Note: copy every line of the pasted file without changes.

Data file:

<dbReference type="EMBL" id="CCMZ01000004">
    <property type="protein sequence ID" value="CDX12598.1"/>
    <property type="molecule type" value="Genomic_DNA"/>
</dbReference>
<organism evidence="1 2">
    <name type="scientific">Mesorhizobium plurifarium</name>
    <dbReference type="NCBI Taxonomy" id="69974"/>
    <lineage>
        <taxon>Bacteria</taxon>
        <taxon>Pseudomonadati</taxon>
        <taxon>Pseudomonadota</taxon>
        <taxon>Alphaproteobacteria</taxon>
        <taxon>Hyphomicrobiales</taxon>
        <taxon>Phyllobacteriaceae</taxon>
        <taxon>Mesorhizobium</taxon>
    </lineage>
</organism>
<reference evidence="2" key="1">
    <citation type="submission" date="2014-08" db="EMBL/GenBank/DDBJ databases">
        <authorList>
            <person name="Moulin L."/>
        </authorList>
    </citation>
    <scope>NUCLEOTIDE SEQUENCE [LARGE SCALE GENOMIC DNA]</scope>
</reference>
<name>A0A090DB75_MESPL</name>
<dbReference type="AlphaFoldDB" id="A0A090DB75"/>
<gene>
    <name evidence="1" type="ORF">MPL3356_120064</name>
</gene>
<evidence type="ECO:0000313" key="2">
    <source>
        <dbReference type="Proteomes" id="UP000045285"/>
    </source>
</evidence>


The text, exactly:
<dbReference type="EMBL" id="CCMZ01000004">
    <property type="protein sequence ID" value="CDX12598.1"/>
    <property type="molecule type" value="Genomic_DNA"/>
</dbReference>
<organism evidence="1 2">
    <name type="scientific">Mesorhizobium plurifarium</name>
    <dbReference type="NCBI Taxonomy" id="69974"/>
    <lineage>
        <taxon>Bacteria</taxon>
        <taxon>Pseudomonadati</taxon>
        <taxon>Pseudomonadota</taxon>
        <taxon>Alphaproteobacteria</taxon>
        <taxon>Hyphomicrobiales</taxon>
        <taxon>Phyllobacteriaceae</taxon>
        <taxon>Mesorhizobium</taxon>
    </lineage>
</organism>
<reference evidence="2" key="1">
    <citation type="submission" date="2014-08" db="EMBL/GenBank/DDBJ databases">
        <authorList>
            <person name="Moulin L."/>
        </authorList>
    </citation>
    <scope>NUCLEOTIDE SEQUENCE [LARGE SCALE GENOMIC DNA]</scope>
</reference>
<name>A0A090DB75_MESPL</name>
<dbReference type="AlphaFoldDB" id="A0A090DB75"/>
<gene>
    <name evidence="1" type="ORF">MPL3356_120064</name>
</gene>
<evidence type="ECO:0000313" key="2">
    <source>
        <dbReference type="Proteomes" id="UP000045285"/>
    </source>
</evidence>